Teatronto Festival will include production of 'My Name is Rachel,' based on life and death of Corrie, human rights activist run over by IDF bulldozer. 'Stop and think what the hell is going on here,' says Israeli director
TV cameras are focused center stage, still photographers are at the ready. The audience has come to the International Convention Center in Jerusalem, waiting patiently for US president Barack Obama to take his place at the podium and have his say.
A few minutes after the start of his speech, there is an unexpected ruckus at the back of the auditorium. Someone yells in the president's direction. Security hurry to usher him out, but the questions linger after he has gone. He said: "On your way here, did you see the fence, or the killer of Rachel Corrie?"
Rachel Corrie and an Israeli bulldozer (Photo: Jacque Boqoin)
Ten years have passed since the day that the young American human rights activist was run over by a military bulldoze at the Philadelphia Route on the border with Gaza. Time has gone by, and the Middle East
reality has moved on, but the legacy of Rachel Corrie is still alive.
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This week sees the opening of the Teatronoto Festival for monodramas. One of the highlights is the production of "My Name is Rachel," a play that follows the events that led Corrie, a 24-year-old- American woman from Washington, to her death under the bulldozer, on the border with Gaza.
The play, which was written by the British actor Alan Rickman together with the Guardian newspaper's deputy editor Katharine Viner, brings up questions that were left open even after an Israeli court called her death "an accident which caused itself."
The play, first presented at the Edinburgh Festival, was taken up by the Royal Court Theatre in London,
and has been shown in dozens of countries. The Israeli premiere took place five years ago with a production of the Al Midan Theater, but this will be the first time that it will be presented in Hebrew.
Sivan Krechner as Rachel Corrie (Photo: Merav Yudilovitch)
"This appeared to us to be an excellent opportunity to examine the event through the lens of time," said Ari Remez, the director of the play in which the actress Sivan Krechner plays Corrie.
"Israel is not in Gaza anymore, and the security reasoning behind using the bulldozers has been forgotten, but the words she used in her diaries, emails and messages to describe what she saw, paint a reality that is still alive," he adds.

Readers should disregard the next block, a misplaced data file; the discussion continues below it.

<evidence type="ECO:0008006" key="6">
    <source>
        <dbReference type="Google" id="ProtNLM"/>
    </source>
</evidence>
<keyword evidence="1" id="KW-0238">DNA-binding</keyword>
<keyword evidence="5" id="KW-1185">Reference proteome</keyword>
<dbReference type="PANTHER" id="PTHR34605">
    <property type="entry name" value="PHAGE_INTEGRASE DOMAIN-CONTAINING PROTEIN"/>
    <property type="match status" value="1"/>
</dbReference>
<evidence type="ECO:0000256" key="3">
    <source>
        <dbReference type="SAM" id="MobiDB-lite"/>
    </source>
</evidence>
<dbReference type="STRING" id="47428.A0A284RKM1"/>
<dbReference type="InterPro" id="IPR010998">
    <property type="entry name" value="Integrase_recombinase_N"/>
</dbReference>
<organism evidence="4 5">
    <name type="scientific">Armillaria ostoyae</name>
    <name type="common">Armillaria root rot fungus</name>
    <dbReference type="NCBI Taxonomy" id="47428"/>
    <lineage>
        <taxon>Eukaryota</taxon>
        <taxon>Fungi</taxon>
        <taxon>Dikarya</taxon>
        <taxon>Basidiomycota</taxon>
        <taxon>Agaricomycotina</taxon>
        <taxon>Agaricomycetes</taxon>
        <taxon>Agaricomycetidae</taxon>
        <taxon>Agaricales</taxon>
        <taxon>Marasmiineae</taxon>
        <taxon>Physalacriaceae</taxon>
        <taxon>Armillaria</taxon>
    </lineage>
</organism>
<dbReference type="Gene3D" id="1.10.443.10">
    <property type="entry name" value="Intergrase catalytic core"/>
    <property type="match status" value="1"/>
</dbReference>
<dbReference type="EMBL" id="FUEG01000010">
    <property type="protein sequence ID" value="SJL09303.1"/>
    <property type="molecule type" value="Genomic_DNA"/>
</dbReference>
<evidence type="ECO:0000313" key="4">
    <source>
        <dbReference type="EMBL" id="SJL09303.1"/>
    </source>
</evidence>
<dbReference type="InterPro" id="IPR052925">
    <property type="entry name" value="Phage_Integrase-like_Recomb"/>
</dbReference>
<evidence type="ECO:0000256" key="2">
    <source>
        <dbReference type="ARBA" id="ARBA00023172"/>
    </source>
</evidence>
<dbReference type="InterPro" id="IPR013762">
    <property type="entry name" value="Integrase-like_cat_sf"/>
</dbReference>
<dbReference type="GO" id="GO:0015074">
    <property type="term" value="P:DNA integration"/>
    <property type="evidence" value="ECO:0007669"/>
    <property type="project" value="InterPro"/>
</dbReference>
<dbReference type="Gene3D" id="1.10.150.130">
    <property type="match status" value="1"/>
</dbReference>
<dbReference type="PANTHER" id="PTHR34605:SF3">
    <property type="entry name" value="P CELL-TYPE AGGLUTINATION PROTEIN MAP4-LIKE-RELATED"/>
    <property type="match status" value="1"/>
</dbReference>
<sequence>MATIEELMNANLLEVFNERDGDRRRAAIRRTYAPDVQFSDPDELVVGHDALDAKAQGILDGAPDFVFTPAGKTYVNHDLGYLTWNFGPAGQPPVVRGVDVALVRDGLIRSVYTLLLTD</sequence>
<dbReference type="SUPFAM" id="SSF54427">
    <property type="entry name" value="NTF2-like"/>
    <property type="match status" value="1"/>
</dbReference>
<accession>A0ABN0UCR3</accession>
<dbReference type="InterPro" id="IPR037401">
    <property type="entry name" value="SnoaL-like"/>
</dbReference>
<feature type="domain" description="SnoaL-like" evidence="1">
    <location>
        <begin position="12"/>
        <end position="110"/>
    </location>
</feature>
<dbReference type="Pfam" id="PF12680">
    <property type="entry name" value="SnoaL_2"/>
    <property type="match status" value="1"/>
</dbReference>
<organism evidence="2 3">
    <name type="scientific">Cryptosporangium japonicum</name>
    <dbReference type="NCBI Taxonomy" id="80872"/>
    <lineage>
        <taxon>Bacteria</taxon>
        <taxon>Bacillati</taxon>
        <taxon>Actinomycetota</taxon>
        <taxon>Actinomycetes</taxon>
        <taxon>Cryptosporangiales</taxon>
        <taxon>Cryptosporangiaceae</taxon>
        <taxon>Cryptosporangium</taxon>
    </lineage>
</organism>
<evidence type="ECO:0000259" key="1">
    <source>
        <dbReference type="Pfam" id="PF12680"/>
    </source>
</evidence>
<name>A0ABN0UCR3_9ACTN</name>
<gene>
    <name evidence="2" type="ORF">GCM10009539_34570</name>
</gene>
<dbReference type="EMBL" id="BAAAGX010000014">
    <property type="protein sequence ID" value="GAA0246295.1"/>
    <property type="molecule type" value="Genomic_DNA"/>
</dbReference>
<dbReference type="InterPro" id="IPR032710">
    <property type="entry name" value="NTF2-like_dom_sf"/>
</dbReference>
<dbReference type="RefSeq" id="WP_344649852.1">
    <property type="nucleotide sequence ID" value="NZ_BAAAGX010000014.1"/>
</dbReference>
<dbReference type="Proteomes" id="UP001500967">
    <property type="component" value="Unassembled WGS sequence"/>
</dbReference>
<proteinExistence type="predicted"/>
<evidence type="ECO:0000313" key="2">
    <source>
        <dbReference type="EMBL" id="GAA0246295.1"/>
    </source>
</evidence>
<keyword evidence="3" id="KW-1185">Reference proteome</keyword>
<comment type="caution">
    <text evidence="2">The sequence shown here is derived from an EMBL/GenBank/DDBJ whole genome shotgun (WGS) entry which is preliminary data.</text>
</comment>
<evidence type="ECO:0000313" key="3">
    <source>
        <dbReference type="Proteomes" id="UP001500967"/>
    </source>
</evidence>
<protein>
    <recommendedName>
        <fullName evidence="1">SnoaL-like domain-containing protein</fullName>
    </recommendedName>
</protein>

Rachel Corrie (Photo: Gettyimages)
To this day, there is still controversy swirling around the death of Rachel Corrie. A few days ago, Knesset Member Orit Struk approached Culture Minister Limor Livnat
and demanded that she pull the ministry's support for the festival. At the same time Struk requested that the government's legal advisor open an investigation against the creators of the festival for rebellion and incitement.
Festival management responded that they are not worried, and the Ministry of Culture emphasized that it does not have the authority to get involved in the festival's content.
MK Orit Struk (Photo: Gil Yohanan)
Remez is not surprised by Struk's attempted sanctions. "We live in a reality that is fit for the writings of George Orwell,
thus, nothing surprises me anymore," he said. "This is a reality in which an MK, who is identified as a 'human rights activist' on Wikipedia, sees in this play a call to incitement, violence and rebellion. It is unreal, but it doesn’t surprise me."
Remez said that he never had a particular interest in taking political materials and presenting them through theater, which is already in and of itself seen as a political act.
But the story of Corrie, he said, touched him in a way that other political events had not. "It may sound silly but, here is a young woman who is standing with a megaphone in front of a bulldozer
and walking forward without stopping. It is an accurate illustration of the burning need I have to scream, 'Stop for a moment and think about what the hell is going on here.'"
The play is based on texts left behind by Corrie: Voice mails, travel journals, e-mails. "The world knows Rachel Corrie," said Remez, but the situation in Israel is different.
"Maybe it is because we are trapped in this media-presented
reality where we create for ourselves what we want to believe. She is becoming farther off for us. This is enough of a reason that we should do this play," he said.